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To meet its climate goals the UK needs to transition its homes to low-carbon heating by 2050. Heat pumps are widely expected to be the most common technology for low-carbon heating, and the UK Government aims to have 600,000 heat pumps installed annually by 2028. However, progress has been slow and the market is not currently growing fast enough to reach this target.

Cost is the most commonly cited barrier to getting a heat pump. For most homes, a first-time installation of an air-source heat pump is significantly more expensive than getting a replacement gas boiler [1]. Even with a £7,500 government subsidy, heat pumps cannot always compete on upfront costs [2]. A typical air-source heat pump costs around £12,000 to install (£4,500 after subsidy) compared to £1,500 to £2,300 for a typical gas boiler. Part of this reflects the cost of doing a first-time heat pump installation and making adjustments to home heating systems to accommodate a heat pump. While costs will be lower for replacement heat pump installations, the majority of heat pump installations over the next decade will be first-time installations and will carry these additional costs.

Alongside the upfront cost, heat pumps are not as cheap to run as they should be. They are extremely energy efficient; an air-source heat pump typically uses three to four times less energy than a gas boiler to produce the same amount of heat. But this efficiency premium is cancelled out by the high cost of electricity relative to gas. A unit of electricity in the UK is currently around 4.1 times more expensive than gas, one of the highest ratios in Europe. As a result, a household that switches to a heat pump is currently unlikely to save money on its energy bills. Ideally, heat pumps should have much lower running costs to offset the larger upfront cost.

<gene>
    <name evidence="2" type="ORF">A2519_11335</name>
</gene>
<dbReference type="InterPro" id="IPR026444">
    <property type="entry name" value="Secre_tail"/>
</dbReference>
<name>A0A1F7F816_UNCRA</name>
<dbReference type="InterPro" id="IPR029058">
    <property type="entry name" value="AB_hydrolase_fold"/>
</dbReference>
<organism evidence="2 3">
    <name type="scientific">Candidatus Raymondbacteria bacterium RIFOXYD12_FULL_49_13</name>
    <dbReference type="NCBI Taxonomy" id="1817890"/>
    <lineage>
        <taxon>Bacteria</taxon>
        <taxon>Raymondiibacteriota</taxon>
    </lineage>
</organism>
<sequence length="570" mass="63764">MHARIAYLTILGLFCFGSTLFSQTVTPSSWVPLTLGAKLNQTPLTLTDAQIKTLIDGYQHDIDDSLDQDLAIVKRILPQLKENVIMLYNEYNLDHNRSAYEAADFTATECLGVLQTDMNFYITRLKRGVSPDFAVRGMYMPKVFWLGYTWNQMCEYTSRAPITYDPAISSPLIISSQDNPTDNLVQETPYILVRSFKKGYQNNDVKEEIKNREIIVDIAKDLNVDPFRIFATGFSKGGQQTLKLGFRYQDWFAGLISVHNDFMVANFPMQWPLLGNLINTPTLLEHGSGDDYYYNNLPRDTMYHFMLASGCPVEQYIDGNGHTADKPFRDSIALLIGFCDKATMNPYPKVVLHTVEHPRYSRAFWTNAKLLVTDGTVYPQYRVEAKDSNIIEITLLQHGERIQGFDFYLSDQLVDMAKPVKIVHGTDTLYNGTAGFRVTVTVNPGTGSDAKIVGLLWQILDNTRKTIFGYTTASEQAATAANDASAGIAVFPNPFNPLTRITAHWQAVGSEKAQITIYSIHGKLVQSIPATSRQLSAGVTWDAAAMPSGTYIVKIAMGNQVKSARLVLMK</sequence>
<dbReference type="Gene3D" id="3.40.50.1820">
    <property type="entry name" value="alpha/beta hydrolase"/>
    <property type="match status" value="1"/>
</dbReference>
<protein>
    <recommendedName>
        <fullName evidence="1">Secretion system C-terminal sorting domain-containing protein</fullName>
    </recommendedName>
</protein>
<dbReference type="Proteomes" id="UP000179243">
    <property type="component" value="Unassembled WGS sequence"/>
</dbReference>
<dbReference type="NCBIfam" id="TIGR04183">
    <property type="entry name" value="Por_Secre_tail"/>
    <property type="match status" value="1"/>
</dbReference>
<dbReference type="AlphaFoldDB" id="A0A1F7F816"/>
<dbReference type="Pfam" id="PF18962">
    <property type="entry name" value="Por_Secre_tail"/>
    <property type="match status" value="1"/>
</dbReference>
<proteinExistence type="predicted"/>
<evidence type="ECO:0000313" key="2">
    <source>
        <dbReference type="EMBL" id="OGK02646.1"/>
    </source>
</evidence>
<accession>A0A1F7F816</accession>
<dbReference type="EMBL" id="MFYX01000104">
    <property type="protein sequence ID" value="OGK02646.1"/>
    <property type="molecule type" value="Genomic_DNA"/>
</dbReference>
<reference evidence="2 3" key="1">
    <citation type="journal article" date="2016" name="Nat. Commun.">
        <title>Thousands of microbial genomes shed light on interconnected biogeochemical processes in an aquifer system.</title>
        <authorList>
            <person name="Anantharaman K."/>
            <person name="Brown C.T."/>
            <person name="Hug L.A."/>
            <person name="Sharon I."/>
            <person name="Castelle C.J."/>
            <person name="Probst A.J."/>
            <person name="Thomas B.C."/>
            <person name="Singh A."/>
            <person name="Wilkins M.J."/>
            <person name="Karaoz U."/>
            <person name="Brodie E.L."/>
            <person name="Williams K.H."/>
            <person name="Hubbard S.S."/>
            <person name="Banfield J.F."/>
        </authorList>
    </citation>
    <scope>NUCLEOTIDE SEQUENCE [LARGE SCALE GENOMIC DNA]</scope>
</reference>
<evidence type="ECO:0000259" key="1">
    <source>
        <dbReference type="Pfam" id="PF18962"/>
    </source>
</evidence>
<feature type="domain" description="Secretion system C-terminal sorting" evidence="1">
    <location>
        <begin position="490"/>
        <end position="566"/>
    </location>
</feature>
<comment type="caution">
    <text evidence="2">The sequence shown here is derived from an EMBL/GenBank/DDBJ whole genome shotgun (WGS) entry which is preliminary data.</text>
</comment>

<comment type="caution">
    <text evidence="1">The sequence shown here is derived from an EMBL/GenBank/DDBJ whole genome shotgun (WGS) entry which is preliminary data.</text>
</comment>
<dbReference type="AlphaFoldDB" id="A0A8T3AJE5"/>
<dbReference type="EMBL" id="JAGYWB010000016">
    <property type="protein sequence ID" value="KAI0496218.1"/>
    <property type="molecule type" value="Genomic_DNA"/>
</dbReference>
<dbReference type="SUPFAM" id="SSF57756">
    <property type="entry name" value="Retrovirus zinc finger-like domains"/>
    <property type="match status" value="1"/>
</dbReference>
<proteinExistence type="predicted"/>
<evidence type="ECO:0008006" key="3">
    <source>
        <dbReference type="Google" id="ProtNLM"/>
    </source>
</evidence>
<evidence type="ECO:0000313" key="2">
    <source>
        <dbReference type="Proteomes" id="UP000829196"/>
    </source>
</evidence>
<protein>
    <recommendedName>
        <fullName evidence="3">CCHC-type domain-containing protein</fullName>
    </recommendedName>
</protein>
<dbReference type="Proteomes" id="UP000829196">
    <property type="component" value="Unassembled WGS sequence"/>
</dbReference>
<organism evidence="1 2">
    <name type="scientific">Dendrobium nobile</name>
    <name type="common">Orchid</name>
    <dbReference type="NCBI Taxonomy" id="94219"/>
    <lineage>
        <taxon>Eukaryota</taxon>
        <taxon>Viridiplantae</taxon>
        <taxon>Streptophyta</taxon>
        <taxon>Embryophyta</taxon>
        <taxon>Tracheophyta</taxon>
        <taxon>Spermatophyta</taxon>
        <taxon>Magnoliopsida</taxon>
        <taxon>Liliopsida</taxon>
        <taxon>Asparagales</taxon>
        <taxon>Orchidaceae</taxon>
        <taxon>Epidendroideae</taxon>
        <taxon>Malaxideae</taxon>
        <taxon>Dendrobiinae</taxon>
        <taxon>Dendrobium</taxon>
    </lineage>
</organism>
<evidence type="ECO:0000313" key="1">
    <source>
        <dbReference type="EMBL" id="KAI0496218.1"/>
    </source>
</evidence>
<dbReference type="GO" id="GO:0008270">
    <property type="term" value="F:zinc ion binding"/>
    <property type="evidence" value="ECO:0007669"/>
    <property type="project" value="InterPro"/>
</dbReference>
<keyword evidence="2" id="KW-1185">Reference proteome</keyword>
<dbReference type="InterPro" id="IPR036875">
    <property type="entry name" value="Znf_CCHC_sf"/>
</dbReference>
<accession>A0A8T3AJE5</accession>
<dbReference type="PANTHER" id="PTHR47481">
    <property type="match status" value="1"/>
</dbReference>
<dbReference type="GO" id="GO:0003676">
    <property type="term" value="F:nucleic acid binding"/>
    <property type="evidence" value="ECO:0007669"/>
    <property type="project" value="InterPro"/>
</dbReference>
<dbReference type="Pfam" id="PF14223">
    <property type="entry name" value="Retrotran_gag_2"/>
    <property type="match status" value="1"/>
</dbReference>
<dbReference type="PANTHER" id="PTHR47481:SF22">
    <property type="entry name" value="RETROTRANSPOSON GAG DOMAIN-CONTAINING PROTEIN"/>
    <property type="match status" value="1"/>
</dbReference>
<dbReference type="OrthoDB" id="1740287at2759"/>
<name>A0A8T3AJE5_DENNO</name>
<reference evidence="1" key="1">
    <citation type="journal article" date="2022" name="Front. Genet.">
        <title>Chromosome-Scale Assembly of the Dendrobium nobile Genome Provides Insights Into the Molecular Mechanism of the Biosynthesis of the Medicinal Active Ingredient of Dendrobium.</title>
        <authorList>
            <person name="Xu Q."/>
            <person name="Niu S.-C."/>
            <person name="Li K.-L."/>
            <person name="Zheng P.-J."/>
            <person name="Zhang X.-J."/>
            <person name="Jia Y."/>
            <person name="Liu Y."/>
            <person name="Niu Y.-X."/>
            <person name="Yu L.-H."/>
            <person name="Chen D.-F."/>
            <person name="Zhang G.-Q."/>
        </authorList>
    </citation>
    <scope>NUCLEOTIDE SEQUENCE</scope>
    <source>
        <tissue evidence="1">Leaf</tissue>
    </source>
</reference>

If the UK is to stay on track to decarbonise home heating, heat pumps must become more affordable. Fortunately, there is considerable scope for policy action to bring down the overall relative costs of heat pumps.

The goal should be cost parity between heat pumps and gas boilers

We argue that governments in the UK should aim for cost parity between heat pumps and gas boilers in a typical home, and that this is achievable with the right policy changes. In our analysis, we focus on cost parity in terms of whole-life costs, combining upfront cost with running costs over the lifetime of a heat pump. We expect that most households will buy heat pumps using finance in future as the market scales up, which makes lifetime cost especially important. Achieving lifetime cost parity would mean that the monthly cost of heating a home with a heat pump – including paying for the installation – should be the same as with a gas boiler or lower.

There is considerable scope for innovation to reduce upfront costs, although we do not think that it is feasible to bring the first-time installation cost for a heat pump down to the level of a boiler in the near term. However, by combining action to reduce running costs with subsidies and affordable finance, our analysis suggests that the total cost of a heat pump for a typical household can become less than a gas boiler. Achieving this is critical both to making heat pumps affordable to all households and ensuring they can ease, rather than exacerbate, fuel poverty.